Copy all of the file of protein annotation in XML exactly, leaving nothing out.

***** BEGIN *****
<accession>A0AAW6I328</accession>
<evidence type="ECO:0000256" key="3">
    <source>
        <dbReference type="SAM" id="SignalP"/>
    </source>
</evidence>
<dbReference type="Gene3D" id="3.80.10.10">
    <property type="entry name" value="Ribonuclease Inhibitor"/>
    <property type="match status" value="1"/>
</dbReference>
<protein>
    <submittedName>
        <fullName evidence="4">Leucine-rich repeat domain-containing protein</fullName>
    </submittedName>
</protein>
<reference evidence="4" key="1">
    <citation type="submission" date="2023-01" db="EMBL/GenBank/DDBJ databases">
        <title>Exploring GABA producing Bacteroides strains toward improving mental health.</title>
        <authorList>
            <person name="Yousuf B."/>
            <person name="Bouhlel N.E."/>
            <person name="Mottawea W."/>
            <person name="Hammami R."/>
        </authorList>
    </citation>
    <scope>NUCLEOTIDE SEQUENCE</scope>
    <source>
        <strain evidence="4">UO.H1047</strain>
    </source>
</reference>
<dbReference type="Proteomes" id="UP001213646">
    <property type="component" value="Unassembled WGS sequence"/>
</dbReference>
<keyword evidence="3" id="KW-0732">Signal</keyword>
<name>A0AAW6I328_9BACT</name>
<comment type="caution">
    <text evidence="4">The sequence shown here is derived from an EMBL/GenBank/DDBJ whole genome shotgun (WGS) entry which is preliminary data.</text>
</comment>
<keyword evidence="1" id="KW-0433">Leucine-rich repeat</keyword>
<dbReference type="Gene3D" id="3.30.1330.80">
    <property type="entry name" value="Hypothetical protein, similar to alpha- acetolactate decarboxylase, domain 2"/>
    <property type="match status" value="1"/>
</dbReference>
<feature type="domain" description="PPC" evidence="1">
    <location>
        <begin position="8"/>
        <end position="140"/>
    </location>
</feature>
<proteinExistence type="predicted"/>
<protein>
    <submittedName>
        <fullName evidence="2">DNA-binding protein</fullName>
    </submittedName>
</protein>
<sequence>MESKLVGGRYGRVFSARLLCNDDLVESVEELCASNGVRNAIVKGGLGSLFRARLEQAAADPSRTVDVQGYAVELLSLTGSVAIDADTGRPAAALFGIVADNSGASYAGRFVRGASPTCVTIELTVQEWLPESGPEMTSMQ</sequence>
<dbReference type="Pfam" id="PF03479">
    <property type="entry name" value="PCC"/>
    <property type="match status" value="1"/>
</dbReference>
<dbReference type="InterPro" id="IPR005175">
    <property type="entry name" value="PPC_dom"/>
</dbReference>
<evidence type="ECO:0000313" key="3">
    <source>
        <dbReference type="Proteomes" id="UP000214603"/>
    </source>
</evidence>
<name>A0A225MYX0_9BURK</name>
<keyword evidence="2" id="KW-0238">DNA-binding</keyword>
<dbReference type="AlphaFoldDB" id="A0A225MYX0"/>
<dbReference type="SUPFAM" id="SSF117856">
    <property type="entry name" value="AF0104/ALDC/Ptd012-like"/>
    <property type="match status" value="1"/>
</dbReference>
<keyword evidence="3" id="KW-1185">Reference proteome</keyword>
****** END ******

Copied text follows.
<accession>A0AAW6I328</accession>
<evidence type="ECO:0000256" key="3">
    <source>
        <dbReference type="SAM" id="SignalP"/>
    </source>
</evidence>
<dbReference type="Gene3D" id="3.80.10.10">
    <property type="entry name" value="Ribonuclease Inhibitor"/>
    <property type="match status" value="1"/>
</dbReference>
<protein>
    <submittedName>
        <fullName evidence="4">Leucine-rich repeat domain-containing protein</fullName>
    </submittedName>
</protein>
<reference evidence="4" key="1">
    <citation type="submission" date="2023-01" db="EMBL/GenBank/DDBJ databases">
        <title>Exploring GABA producing Bacteroides strains toward improving mental health.</title>
        <authorList>
            <person name="Yousuf B."/>
            <person name="Bouhlel N.E."/>
            <person name="Mottawea W."/>
            <person name="Hammami R."/>
        </authorList>
    </citation>
    <scope>NUCLEOTIDE SEQUENCE</scope>
    <source>
        <strain evidence="4">UO.H1047</strain>
    </source>
</reference>
<dbReference type="Proteomes" id="UP001213646">
    <property type="component" value="Unassembled WGS sequence"/>
</dbReference>
<keyword evidence="3" id="KW-0732">Signal</keyword>
<name>A0AAW6I328_9BACT</name>
<comment type="caution">
    <text evidence="4">The sequence shown here is derived from an EMBL/GenBank/DDBJ whole genome shotgun (WGS) entry which is preliminary data.</text>
</comment>
<keyword evidence="1" id="KW-0433">Leucine-rich repeat</keyword>
<dbReference type="Gene3D" id="3.30.1330.80">
    <property type="entry name" value="Hypothetical protein, similar to alpha- acetolactate decarboxylase, domain 2"/>
    <property type="match status" value="1"/>
</dbReference>
<feature type="domain" description="PPC" evidence="1">
    <location>
        <begin position="8"/>
        <end position="140"/>
    </location>
</feature>
<proteinExistence type="predicted"/>
<protein>
    <submittedName>
        <fullName evidence="2">DNA-binding protein</fullName>
    </submittedName>
</protein>
<sequence>MESKLVGGRYGRVFSARLLCNDDLVESVEELCASNGVRNAIVKGGLGSLFRARLEQAAADPSRTVDVQGYAVELLSLTGSVAIDADTGRPAAALFGIVADNSGASYAGRFVRGASPTCVTIELTVQEWLPESGPEMTSMQ</sequence>
<dbReference type="Pfam" id="PF03479">
    <property type="entry name" value="PCC"/>
    <property type="match status" value="1"/>
</dbReference>
<dbReference type="InterPro" id="IPR005175">
    <property type="entry name" value="PPC_dom"/>
</dbReference>
<evidence type="ECO:0000313" key="3">
    <source>
        <dbReference type="Proteomes" id="UP000214603"/>
    </source>
</evidence>
<name>A0A225MYX0_9BURK</name>
<keyword evidence="2" id="KW-0238">DNA-binding</keyword>
<dbReference type="AlphaFoldDB" id="A0A225MYX0"/>
<dbReference type="SUPFAM" id="SSF117856">
    <property type="entry name" value="AF0104/ALDC/Ptd012-like"/>
    <property type="match status" value="1"/>
</dbReference>
<keyword evidence="3" id="KW-1185">Reference proteome</keyword>